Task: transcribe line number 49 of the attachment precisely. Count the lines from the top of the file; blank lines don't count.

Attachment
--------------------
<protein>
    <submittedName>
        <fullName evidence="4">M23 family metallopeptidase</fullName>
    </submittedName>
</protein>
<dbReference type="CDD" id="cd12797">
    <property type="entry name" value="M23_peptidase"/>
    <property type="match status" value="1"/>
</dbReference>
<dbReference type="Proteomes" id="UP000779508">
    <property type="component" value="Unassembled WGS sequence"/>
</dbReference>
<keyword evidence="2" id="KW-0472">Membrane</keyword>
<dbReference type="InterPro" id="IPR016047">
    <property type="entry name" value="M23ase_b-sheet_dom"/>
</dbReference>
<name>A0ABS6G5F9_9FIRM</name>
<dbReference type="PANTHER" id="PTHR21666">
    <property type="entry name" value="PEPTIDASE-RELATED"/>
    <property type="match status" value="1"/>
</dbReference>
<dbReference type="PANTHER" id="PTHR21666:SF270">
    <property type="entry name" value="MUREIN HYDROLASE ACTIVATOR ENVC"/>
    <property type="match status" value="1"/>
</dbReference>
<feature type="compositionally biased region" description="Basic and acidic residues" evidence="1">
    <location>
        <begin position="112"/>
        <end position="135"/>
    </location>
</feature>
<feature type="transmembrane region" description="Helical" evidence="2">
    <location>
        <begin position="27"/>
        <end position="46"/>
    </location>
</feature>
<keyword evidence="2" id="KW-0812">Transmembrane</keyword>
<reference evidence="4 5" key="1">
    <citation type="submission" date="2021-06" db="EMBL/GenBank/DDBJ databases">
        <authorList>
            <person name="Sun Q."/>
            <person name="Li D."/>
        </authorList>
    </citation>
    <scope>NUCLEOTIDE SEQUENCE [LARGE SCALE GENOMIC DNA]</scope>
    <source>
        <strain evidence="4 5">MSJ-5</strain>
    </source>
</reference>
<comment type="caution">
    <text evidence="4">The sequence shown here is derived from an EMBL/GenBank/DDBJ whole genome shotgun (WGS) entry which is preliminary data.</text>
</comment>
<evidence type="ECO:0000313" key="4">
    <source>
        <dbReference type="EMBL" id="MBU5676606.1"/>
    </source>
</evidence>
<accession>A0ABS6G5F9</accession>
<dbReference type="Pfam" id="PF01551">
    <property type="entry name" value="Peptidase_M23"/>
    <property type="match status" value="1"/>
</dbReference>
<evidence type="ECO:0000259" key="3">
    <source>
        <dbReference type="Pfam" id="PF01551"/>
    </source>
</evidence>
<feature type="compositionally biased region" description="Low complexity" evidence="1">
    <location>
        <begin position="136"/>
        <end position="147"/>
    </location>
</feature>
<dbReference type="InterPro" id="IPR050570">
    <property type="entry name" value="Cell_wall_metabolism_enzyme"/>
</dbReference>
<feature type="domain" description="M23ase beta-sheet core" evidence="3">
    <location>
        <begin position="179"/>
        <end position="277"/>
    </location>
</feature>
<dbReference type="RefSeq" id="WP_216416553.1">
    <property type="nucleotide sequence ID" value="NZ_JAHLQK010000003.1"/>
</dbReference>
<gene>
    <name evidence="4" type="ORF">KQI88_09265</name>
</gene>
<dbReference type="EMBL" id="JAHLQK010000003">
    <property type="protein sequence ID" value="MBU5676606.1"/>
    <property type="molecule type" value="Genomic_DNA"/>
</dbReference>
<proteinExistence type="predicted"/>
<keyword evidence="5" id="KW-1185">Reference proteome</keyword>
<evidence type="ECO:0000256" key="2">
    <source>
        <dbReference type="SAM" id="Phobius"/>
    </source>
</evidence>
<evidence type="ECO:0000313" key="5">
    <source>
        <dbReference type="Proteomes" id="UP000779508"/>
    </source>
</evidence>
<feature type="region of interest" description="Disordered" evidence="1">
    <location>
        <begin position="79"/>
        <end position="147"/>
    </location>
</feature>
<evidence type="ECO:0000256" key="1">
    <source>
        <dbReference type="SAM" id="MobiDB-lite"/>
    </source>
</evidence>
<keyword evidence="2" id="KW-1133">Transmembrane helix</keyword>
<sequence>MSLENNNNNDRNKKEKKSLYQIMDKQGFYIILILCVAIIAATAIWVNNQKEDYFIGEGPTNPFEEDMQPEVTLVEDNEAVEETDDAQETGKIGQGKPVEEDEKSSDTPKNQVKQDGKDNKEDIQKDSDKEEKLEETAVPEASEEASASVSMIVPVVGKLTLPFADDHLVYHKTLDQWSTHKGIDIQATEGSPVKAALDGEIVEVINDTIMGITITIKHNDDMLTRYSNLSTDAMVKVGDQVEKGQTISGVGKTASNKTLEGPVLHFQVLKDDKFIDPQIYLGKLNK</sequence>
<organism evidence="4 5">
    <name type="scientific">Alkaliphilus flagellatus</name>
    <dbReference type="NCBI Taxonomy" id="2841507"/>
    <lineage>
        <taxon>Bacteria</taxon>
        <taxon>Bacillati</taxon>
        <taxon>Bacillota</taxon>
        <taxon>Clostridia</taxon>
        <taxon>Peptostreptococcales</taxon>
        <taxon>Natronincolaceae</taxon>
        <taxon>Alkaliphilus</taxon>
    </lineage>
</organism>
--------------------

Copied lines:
    </source>